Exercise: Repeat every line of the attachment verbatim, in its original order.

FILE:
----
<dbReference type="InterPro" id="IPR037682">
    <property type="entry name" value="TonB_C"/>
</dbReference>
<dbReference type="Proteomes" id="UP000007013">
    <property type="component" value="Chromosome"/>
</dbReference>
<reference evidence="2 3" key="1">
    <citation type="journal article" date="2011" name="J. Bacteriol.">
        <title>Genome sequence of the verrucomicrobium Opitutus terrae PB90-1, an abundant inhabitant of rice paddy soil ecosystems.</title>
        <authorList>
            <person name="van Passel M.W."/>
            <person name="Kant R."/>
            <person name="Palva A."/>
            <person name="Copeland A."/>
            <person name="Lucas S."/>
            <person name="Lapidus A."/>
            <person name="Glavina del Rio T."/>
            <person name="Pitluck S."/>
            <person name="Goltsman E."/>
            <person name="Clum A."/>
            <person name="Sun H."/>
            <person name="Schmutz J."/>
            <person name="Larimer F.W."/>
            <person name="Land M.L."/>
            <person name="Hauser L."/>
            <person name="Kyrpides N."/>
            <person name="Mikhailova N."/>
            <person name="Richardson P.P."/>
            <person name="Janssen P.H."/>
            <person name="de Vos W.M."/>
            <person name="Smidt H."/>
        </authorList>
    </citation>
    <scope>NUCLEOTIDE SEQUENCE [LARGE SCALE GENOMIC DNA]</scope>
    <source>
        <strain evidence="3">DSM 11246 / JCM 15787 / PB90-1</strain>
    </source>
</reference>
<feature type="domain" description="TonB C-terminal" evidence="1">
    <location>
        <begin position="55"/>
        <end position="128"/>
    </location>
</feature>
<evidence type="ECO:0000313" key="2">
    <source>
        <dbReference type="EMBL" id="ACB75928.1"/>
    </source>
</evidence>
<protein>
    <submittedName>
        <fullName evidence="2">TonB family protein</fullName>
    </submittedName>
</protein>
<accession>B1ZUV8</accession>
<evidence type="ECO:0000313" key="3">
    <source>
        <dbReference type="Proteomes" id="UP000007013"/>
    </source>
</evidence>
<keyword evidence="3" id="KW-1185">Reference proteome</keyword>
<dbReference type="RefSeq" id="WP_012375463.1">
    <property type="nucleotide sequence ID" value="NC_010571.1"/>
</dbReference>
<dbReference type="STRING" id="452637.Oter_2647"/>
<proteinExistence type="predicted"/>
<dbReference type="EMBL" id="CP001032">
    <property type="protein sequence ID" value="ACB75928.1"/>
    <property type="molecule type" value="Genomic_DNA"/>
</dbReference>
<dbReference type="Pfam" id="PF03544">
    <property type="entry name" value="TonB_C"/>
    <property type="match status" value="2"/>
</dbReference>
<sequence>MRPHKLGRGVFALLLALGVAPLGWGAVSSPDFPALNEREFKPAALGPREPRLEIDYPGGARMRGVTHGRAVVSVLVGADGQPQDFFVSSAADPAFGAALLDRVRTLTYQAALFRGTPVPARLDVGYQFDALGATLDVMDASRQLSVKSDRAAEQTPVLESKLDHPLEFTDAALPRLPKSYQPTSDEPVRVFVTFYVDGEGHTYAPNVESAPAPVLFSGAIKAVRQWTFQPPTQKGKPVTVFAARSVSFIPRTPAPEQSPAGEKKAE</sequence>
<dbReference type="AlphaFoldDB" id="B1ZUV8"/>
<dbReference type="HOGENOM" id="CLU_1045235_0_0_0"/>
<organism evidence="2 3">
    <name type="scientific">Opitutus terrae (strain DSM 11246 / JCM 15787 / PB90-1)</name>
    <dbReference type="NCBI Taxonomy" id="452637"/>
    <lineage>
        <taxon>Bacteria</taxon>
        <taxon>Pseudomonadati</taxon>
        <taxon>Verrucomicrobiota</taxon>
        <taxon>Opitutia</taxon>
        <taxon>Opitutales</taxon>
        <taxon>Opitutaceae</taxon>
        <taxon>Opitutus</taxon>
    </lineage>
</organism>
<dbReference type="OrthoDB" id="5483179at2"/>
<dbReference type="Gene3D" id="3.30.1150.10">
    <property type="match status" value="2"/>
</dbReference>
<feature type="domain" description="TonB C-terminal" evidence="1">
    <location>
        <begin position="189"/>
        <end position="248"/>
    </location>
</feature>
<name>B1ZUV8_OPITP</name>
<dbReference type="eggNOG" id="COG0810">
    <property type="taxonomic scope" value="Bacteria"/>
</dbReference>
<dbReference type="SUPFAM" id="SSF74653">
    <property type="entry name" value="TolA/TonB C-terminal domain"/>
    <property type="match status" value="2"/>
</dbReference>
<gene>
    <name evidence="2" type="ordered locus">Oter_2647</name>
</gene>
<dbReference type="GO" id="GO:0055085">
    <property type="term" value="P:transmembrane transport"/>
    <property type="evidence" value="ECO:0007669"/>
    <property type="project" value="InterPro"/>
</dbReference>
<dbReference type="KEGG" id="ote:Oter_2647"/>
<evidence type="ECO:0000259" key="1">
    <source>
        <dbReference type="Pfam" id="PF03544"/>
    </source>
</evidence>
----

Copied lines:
<dbReference type="InterPro" id="IPR037682">
    <property type="entry name" value="TonB_C"/>
</dbReference>
<dbReference type="Proteomes" id="UP000007013">
    <property type="component" value="Chromosome"/>
</dbReference>
<reference evidence="2 3" key="1">
    <citation type="journal article" date="2011" name="J. Bacteriol.">
        <title>Genome sequence of the verrucomicrobium Opitutus terrae PB90-1, an abundant inhabitant of rice paddy soil ecosystems.</title>
        <authorList>
            <person name="van Passel M.W."/>
            <person name="Kant R."/>
            <person name="Palva A."/>
            <person name="Copeland A."/>
            <person name="Lucas S."/>
            <person name="Lapidus A."/>
            <person name="Glavina del Rio T."/>
            <person name="Pitluck S."/>
            <person name="Goltsman E."/>
            <person name="Clum A."/>
            <person name="Sun H."/>
            <person name="Schmutz J."/>
            <person name="Larimer F.W."/>
            <person name="Land M.L."/>
            <person name="Hauser L."/>
            <person name="Kyrpides N."/>
            <person name="Mikhailova N."/>
            <person name="Richardson P.P."/>
            <person name="Janssen P.H."/>
            <person name="de Vos W.M."/>
            <person name="Smidt H."/>
        </authorList>
    </citation>
    <scope>NUCLEOTIDE SEQUENCE [LARGE SCALE GENOMIC DNA]</scope>
    <source>
        <strain evidence="3">DSM 11246 / JCM 15787 / PB90-1</strain>
    </source>
</reference>
<feature type="domain" description="TonB C-terminal" evidence="1">
    <location>
        <begin position="55"/>
        <end position="128"/>
    </location>
</feature>
<evidence type="ECO:0000313" key="2">
    <source>
        <dbReference type="EMBL" id="ACB75928.1"/>
    </source>
</evidence>
<protein>
    <submittedName>
        <fullName evidence="2">TonB family protein</fullName>
    </submittedName>
</protein>
<accession>B1ZUV8</accession>
<evidence type="ECO:0000313" key="3">
    <source>
        <dbReference type="Proteomes" id="UP000007013"/>
    </source>
</evidence>
<keyword evidence="3" id="KW-1185">Reference proteome</keyword>
<dbReference type="RefSeq" id="WP_012375463.1">
    <property type="nucleotide sequence ID" value="NC_010571.1"/>
</dbReference>
<dbReference type="STRING" id="452637.Oter_2647"/>
<proteinExistence type="predicted"/>
<dbReference type="EMBL" id="CP001032">
    <property type="protein sequence ID" value="ACB75928.1"/>
    <property type="molecule type" value="Genomic_DNA"/>
</dbReference>
<dbReference type="Pfam" id="PF03544">
    <property type="entry name" value="TonB_C"/>
    <property type="match status" value="2"/>
</dbReference>
<sequence>MRPHKLGRGVFALLLALGVAPLGWGAVSSPDFPALNEREFKPAALGPREPRLEIDYPGGARMRGVTHGRAVVSVLVGADGQPQDFFVSSAADPAFGAALLDRVRTLTYQAALFRGTPVPARLDVGYQFDALGATLDVMDASRQLSVKSDRAAEQTPVLESKLDHPLEFTDAALPRLPKSYQPTSDEPVRVFVTFYVDGEGHTYAPNVESAPAPVLFSGAIKAVRQWTFQPPTQKGKPVTVFAARSVSFIPRTPAPEQSPAGEKKAE</sequence>
<dbReference type="AlphaFoldDB" id="B1ZUV8"/>
<dbReference type="HOGENOM" id="CLU_1045235_0_0_0"/>
<organism evidence="2 3">
    <name type="scientific">Opitutus terrae (strain DSM 11246 / JCM 15787 / PB90-1)</name>
    <dbReference type="NCBI Taxonomy" id="452637"/>
    <lineage>
        <taxon>Bacteria</taxon>
        <taxon>Pseudomonadati</taxon>
        <taxon>Verrucomicrobiota</taxon>
        <taxon>Opitutia</taxon>
        <taxon>Opitutales</taxon>
        <taxon>Opitutaceae</taxon>
        <taxon>Opitutus</taxon>
    </lineage>
</organism>
<dbReference type="OrthoDB" id="5483179at2"/>
<dbReference type="Gene3D" id="3.30.1150.10">
    <property type="match status" value="2"/>
</dbReference>
<feature type="domain" description="TonB C-terminal" evidence="1">
    <location>
        <begin position="189"/>
        <end position="248"/>
    </location>
</feature>
<name>B1ZUV8_OPITP</name>
<dbReference type="eggNOG" id="COG0810">
    <property type="taxonomic scope" value="Bacteria"/>
</dbReference>
<dbReference type="SUPFAM" id="SSF74653">
    <property type="entry name" value="TolA/TonB C-terminal domain"/>
    <property type="match status" value="2"/>
</dbReference>
<gene>
    <name evidence="2" type="ordered locus">Oter_2647</name>
</gene>
<dbReference type="GO" id="GO:0055085">
    <property type="term" value="P:transmembrane transport"/>
    <property type="evidence" value="ECO:0007669"/>
    <property type="project" value="InterPro"/>
</dbReference>
<dbReference type="KEGG" id="ote:Oter_2647"/>
<evidence type="ECO:0000259" key="1">
    <source>
        <dbReference type="Pfam" id="PF03544"/>
    </source>
</evidence>